Ant Financial’s global expansion plan bounces back with WorldFirst buyout

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(Image credit: Monito)

Alibaba affiliate and Alipay parent Ant Financial’s acquisition of London-based payments and currency exchange company WorldFirst marks Ant Financial’s first big move in the UK. It also signals a rebound in the company’s international expansion plans, overcoming regulatory obstacles in its path.

“Alipay and WorldFirst’s capabilities and international footprints are highly complementary,” Ant Financial said in a statement shared with TechNode, adding that the tie-up will add WorldFirst’s international online payments and virtual account products to Alipay’s existing technology solutions.

Ant Financial expects to further expand its customer base through the acquisition of the UK payments firm, especially in the area of cross border e-commerce.

Ant Financial did not disclose the size of the acquisition, however, British broadcaster Sky News reported in December that the acquisition was likely worth about $700 million.

Under the terms, WorldFirst will remain independent. The company’s CEO, Jonathan Quin, said in a memo announcing the deal that all of the company’s current customer and account information would remain unchanged after the deal.

WorldFirst, founded in 2004, has years of experience working with Chinese businesses that trade globally. The company has been taking steps to become one of the first foreign companies to be granted a license to operate in China’s fintech sector.

A large part of WorldFirst’s business is helping businesses receive payments in their local currencies and online sellers manage cross-border payments in international marketplaces. WorldFirst provides cross-border payment services for Alibaba-backed e-commerce platform Lazada and is a processor for Amazon’s third-party sellers.

The competition is heating up in the remittance space especially in Asia with larger companies moving in. WorldFirst had recently seen decline in growth due to competition, according to industry publication PYMNTS. The tie-up with Ant Financial will certainly give thrust as the company expand its footprint in the region.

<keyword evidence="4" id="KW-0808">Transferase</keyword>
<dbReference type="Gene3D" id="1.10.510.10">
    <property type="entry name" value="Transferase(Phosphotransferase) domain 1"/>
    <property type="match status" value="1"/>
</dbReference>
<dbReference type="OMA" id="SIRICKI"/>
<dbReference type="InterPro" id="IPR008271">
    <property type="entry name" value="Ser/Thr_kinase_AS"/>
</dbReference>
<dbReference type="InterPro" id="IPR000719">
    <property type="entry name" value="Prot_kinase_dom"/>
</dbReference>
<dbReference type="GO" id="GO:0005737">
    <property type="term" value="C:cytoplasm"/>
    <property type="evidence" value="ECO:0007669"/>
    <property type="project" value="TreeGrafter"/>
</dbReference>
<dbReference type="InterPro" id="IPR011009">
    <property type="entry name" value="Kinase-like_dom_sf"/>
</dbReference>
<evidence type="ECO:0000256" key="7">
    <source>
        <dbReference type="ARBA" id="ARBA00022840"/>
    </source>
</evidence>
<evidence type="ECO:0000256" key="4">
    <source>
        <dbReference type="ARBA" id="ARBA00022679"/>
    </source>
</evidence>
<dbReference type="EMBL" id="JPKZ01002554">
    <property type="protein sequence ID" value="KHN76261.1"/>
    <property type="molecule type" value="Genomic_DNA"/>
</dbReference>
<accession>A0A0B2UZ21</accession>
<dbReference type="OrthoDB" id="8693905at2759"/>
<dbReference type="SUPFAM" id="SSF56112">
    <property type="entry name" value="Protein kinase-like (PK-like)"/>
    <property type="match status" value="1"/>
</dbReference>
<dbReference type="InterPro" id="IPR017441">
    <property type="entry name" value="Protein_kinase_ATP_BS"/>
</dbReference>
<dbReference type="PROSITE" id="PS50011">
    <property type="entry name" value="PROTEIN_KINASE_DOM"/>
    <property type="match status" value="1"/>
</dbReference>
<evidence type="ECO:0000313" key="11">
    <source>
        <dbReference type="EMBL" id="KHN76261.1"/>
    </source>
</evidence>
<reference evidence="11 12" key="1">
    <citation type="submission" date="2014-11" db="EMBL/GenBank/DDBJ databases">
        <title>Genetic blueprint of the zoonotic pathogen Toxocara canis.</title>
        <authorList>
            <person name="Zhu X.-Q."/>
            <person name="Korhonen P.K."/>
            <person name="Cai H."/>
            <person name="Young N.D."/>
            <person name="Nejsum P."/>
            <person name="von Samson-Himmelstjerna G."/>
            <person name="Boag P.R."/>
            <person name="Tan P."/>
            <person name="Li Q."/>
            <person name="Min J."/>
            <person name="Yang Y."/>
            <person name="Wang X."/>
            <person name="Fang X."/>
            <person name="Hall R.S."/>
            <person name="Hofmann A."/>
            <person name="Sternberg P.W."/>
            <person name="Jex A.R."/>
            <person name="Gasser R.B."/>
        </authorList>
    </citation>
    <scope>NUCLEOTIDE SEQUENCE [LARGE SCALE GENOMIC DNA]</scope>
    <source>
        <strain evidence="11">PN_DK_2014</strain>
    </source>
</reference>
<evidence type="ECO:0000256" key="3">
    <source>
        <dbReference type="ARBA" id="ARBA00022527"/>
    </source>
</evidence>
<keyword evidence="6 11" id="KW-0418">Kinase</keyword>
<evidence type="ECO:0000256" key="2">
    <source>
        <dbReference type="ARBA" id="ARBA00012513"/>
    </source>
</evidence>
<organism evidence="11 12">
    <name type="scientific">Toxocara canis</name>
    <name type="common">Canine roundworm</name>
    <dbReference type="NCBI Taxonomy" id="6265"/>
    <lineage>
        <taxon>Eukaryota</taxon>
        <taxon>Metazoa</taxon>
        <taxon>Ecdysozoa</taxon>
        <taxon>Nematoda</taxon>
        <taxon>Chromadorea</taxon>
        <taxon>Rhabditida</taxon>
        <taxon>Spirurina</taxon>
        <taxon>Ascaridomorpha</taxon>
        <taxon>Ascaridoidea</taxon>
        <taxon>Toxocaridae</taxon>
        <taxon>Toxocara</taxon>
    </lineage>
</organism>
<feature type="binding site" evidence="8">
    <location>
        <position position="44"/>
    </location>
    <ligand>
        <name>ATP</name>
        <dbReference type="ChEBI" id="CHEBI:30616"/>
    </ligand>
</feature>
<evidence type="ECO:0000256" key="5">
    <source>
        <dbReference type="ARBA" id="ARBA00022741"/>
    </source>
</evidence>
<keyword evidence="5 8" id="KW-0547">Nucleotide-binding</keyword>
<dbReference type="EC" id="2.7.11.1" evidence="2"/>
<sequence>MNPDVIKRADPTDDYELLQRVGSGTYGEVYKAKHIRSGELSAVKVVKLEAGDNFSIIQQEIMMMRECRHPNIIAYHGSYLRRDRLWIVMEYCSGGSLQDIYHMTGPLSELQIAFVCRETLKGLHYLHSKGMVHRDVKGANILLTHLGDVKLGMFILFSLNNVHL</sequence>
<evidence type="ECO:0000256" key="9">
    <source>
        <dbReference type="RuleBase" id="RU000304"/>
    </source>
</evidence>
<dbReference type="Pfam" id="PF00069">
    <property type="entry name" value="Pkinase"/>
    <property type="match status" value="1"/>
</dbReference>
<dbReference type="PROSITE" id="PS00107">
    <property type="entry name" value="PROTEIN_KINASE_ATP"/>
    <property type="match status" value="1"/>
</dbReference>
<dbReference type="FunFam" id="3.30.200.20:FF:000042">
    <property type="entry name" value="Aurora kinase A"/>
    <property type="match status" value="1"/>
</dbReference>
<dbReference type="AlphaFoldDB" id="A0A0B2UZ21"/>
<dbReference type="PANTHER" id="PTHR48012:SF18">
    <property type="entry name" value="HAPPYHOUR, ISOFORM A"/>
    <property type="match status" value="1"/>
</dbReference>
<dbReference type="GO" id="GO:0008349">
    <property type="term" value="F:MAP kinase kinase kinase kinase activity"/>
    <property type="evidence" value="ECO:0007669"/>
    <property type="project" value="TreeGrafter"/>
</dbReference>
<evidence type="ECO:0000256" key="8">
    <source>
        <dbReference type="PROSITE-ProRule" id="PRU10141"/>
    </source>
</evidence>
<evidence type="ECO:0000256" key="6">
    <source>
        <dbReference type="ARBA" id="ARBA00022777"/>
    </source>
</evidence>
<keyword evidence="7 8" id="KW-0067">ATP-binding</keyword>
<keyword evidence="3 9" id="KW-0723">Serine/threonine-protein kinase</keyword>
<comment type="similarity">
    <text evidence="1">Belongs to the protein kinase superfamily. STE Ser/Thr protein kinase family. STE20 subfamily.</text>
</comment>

Alibaba’s aspiration to expand Ant Financial’s global footprint amid fierce competition in China from rival Tencent’s WeChat Pay encountered a major setback in the US last year. Ant Financial was forced to walk away from a $1.2 billion deal to acquire MoneyGram, a US money transfer business, over US national security concerns.

The companies decided to terminate the deal after the Committee on Foreign Investment in the United States, or CFIUS, rejected its proposals to mitigate concerns regarding the safety of sensitive data that could potentially be used to identify US citizens.

Zennon Kapron, director at Shanghai-based financial industry market research firm Kapronasia, told TechNode that the attempted acquisition of MoneyGram showed Ant Financial that there were a lot of regulatory considerations for the company in the US.

The US market is a huge but it is also very challenging and extremely competitive, while the European market is relatively easy to navigate, Kapron said. The payment giant is quite likely focusing more on the relatively lenient European market.

Moreover, Europe is still very entrenched in traditional forms of payments such as credit cards and checks, Kapron added.

On top of the regulations around payment services there is also heightened sensitivity around China amid the ongoing technology war, Kapron noted. However, “with the war chest that Alibaba and Ant Financial have built up over the years, investments like this aren’t really surprising. And with their aspirations to expand, it makes a lot of sense,” said Kapron.

A few months ahead of Ant Financial’s takeover, WorldFirst shutdown its US operations. James Hull, a China-based private investor, told TechNode that WorldFirst’s decision to discontinue operations in the US “could have been a requirement to get the acquisition done because of CFIUS or to completely avoid CFIUS approval process.”

Johan Uddman, a fintech consulting partner at Shanghai-based think tank Den Digitala Draken, said the Ant Financial’s WorldFirst buyout aligns with its recent strategy to acquire, partner, and invest in companies that already have established market share, products, and infrastructure.

“Strategic moves like acquiring WorldFirst, will give [Ant Financial] access to the European market,” said Uddman.